This poem by the MP A. P. Herbert who for some time during the war was stationed at Hole Haven. There are a number of local references within the poem:
THE BALLAD OF THE 'BLUEBELL'
by A P HERBERT. September 6, 1944
The Bluebell was a lighter, a dumb barge, a box,
For to lighten the ships in the stream and the docks;
But she weren't very big, and she weren't very new,
And she lay on the barge-roads with nothing to do.
Now, the lighters of London, they've names like a yacht,
Such as Blossom, and Zephyr, and Pilgrim, and Grot;
But their bottoms is flat, and, between you and me,
They was never intended to travel by sea.
But they took them old lighters, a thousand or more;
They cut out the ends and they put in a door;
They gave 'em a wheel, and a motor so fine,
And painted 'em camyflarge like a ship of the line.
Bill Fox was a lighterman, Bermondsey born,
A Freeman of the River, and twenty years sworn.
He could work a big lighter like a little canoe,
And all what's to know of the River he knew.
You should see him a-drive--or, as you would say, drift--
With a mighty great sweep that you can't hardly lift,
A-hitting the bridge-holes as nice as you please,
And making it look like a lifetime of ease.
All alone in his craft, with the wind right ahead,
A bit late on his tide, he'll drive on till he's dead.
For this is the oath all the lightermen swear:
'I'll never lay down till I get the craft there.'
He knew every eddy from Vauxhall to Grays,
And the set of the tide, and the craft and their ways,
And the buoys and the lights from Barn Elms to the sea;
But he didn't know more of the compass than me.
Now one day they says: 'Come, you lighterman all;
We're going for to crack this here Hitler's West Wall:
But the Navy can't do without lighterman like you!'
And the lightermen of London they done what was due.
They come up from Tilbury, they come down from Kew,
From the Prospect of Whitby, and the Dog and Duck too,
From Gallions, from Bugsby's, from Bow Creek and all,
For to help the Royal Navy crack up the West Wall.
They made Bill a petty officer, with a peak to his hat;
They taught him some drill, and the compass, and that;
They gave him two stokers, two seaman, A.B.,
And there he is, captain of a Landing Barge (V).
Well, according to orders the Bluebell sets sail;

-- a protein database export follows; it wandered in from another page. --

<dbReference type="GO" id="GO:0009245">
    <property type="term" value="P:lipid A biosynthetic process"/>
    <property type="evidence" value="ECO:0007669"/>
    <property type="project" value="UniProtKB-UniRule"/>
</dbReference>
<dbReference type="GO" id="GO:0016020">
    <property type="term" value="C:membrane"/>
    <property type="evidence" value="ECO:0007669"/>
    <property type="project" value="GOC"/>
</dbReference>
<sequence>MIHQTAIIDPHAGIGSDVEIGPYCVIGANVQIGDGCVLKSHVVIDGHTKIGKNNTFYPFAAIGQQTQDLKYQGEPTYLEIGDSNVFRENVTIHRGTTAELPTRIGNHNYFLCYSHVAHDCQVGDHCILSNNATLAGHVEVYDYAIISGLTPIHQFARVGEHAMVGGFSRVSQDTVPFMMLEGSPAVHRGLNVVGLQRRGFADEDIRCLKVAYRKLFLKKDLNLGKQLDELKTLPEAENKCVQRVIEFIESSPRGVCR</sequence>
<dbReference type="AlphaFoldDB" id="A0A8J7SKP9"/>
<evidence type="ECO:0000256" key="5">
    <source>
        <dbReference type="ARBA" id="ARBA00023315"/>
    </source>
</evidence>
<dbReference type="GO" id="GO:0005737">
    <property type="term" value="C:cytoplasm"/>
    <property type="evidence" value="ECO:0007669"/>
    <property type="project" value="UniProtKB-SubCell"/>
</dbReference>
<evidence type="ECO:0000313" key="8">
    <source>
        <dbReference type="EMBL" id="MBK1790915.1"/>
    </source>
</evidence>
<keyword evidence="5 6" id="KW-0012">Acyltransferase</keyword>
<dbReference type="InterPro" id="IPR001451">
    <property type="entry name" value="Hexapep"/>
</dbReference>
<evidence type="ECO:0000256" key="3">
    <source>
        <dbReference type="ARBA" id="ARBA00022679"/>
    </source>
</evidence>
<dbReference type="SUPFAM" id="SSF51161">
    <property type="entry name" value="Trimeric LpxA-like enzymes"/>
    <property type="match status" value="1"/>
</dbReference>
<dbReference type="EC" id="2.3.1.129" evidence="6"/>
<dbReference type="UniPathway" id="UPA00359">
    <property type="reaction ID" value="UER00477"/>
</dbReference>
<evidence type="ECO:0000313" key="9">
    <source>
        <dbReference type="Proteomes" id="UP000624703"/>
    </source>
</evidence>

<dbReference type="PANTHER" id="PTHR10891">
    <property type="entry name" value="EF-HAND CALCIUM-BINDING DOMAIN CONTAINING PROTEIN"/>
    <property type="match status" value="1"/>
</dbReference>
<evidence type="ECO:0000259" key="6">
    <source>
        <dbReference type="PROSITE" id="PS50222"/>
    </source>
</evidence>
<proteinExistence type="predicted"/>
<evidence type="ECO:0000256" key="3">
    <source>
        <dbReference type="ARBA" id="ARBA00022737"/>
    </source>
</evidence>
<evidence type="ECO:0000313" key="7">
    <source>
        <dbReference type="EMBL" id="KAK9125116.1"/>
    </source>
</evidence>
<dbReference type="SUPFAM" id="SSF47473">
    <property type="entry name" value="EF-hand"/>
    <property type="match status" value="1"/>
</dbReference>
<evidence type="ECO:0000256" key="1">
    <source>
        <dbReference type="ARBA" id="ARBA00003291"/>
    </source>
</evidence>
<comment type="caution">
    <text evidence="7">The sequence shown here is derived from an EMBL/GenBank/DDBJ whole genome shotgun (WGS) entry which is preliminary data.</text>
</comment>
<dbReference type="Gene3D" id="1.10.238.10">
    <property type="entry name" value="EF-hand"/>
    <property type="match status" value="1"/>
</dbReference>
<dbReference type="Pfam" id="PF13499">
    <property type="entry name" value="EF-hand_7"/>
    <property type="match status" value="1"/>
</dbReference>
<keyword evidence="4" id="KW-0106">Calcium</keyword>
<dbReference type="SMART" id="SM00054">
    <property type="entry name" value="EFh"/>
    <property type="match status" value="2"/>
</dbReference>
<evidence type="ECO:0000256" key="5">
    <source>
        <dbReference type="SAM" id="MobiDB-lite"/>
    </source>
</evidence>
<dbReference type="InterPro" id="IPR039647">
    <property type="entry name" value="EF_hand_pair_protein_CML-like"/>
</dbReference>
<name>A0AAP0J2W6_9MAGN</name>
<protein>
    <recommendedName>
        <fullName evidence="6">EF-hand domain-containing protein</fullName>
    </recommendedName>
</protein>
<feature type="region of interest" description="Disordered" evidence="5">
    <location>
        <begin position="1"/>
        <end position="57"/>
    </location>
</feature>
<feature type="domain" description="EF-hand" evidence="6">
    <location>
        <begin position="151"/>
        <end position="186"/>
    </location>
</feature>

It's rough, and it's blowing a bit of a gale;
They lose the old convoy, the engine breaks down--
And there she lays rolling like a lord-about-town.
The stokers they struggle but can't get things clear;
When up comes a corvette and says 'Whats all this here?
You're out of the battle, but don't you despair
For I'm bound for U.K. and I'll tow you back there.'
'Why, thank you,' says Bill, 'but that's no use to me;
For I've got to deliver these vehicles, you see;
I'm a lighterman
of London, and I beg to declare
I never lay down till I've got the craft there.'
Then Bill to his crew he says: 'Boys, are you game
To take these here vehicles across just the same?'
'Aye, aye,' says the stokers, 'we've only one care,
Which is, how we proceeds --and, for that matter, where?."
Says Bill:"They're so keen on "Security" now,
They didn't say where we was bound, I allow;
But I fancy it's France, and, the wind being fair,
Well, what I suggest, we proceeds over there.
'And as to the first point, we've got the two sweeps,
And we've got the tarpaulin what covers the jeeps:
I'd row the ship over if it weren't for the gale,
But we'll rig the tarpaulin and see if she'll sail!'
Well, that's what they done. I t weren't easy, of course;
For that old tarpaulin she pulls like a horse;
But they hit the right part of the coast, which was queer,
And Bill says the Americans stood him a beer.
They've left them old lighters on the Normandy shore;
We won't see the Bluebell at Limehouse no more:
But they're lightening the steamers, a job that they know,
And passing the mustard for Hitler and Co.
And Bill's back in civvies as right as the rain,
A-driving his craft through the bridge-holes again:
So let's take a pint, sir--no more than is due
To the lighters of London--and the lightermen too.